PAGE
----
The game has maintained the fun, although it's still primarily tactical in focus. I.e. we tend to omit scene-setting and in-character chat and move on to the next battle/contest/interlude quickly. I did try to increase focus on the colour this session, because I'm concerned it could turn into just a tactical game, which is not what I'm after. My efforts were only marginally successful, however. This may imply that we don't really need to change anything, I guess. It's possible I should just save up my creativity in this area for the next game (which I'm thinking will be Reign or maybe Cold City)

Lessons learned this week:
  • Track divine favour, wounds and glory with counters next time! Also provide some new character sheets to replace the ones destroyed by continual changes to these values.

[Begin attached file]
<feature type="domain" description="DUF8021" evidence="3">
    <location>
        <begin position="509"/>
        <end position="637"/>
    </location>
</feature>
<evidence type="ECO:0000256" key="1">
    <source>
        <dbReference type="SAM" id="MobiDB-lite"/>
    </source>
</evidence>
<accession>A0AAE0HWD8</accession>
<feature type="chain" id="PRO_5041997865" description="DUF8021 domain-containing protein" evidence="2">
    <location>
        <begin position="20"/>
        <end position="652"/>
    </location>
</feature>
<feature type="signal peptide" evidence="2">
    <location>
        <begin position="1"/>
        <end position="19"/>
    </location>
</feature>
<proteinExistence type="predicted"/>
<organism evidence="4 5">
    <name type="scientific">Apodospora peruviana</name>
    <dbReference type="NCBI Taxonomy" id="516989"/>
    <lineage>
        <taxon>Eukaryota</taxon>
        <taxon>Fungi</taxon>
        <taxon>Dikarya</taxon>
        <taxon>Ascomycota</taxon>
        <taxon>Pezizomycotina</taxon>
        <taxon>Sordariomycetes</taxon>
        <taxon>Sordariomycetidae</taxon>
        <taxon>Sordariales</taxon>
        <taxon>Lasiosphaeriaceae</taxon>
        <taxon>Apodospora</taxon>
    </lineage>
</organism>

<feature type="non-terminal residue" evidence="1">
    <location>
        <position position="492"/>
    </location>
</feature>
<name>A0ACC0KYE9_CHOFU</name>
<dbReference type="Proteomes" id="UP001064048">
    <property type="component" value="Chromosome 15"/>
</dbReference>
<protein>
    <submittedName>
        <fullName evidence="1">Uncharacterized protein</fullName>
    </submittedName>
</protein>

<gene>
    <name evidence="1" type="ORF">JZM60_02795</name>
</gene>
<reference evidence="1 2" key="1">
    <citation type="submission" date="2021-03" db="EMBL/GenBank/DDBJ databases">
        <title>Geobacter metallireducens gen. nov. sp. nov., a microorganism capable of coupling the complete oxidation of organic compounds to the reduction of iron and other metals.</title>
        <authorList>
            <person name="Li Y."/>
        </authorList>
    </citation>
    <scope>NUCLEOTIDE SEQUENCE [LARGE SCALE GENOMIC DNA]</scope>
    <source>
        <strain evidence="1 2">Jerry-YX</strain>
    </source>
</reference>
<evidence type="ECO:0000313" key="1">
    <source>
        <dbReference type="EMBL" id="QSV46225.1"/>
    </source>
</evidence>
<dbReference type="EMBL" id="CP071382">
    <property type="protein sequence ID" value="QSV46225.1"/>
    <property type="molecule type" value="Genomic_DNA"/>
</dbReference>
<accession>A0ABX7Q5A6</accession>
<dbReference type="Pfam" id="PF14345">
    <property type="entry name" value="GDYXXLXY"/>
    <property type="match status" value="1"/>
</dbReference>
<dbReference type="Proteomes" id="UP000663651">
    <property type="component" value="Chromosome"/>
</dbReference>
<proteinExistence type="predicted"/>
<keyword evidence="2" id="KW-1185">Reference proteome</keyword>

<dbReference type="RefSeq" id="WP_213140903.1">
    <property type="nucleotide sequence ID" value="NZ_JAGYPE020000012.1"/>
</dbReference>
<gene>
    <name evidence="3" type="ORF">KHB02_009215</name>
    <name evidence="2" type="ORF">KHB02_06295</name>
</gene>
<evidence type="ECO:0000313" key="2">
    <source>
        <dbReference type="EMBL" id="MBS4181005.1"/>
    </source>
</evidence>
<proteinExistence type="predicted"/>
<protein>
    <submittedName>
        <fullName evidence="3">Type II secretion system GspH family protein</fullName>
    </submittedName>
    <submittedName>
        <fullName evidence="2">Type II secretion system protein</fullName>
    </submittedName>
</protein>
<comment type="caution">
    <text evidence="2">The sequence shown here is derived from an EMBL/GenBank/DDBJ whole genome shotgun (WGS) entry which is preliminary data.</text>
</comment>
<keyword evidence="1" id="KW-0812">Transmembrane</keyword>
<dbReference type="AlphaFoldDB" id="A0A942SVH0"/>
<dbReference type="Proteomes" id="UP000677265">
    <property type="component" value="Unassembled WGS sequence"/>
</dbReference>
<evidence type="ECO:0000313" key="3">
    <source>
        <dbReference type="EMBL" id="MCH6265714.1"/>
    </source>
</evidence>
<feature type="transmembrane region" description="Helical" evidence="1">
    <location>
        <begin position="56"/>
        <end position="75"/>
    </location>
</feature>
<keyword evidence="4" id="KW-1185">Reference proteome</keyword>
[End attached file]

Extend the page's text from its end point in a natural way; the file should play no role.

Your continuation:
• The Antagonist gets Strife for all kinds of things, not just interlude scenes. Who knew? Mental note: read through the rules again.

Eagle vs Shark

I watched this on Saturday. I was a bit disappointed, because I went in expecting a comedy, but it was more a blackly comic character study of dysfunctional weirdos. As that, it's a perfectly good film, but it wasn't exactly what I was in the mood for.

19 August 2007

Sky Coyote by Kage Baker

Another Company novel (the second, in fact). From the perspective of someone who has read the later books, this feels like setup and character building, but of course it is a good story in itself. It's about Joseph, who has the job of posing as the god Sky Coyote in order to convince a village of doomed Chumash to come along with him and be preserved in a Company facility. This leads to various hijinks (this book is lighter than most of them).

Resident Evil 4 (Wii edition)

I just finished this last night. It's a great game, and the Wii edition doesn't really show it's age (I guess the graphics seem a little unpolished, but not enough to matter).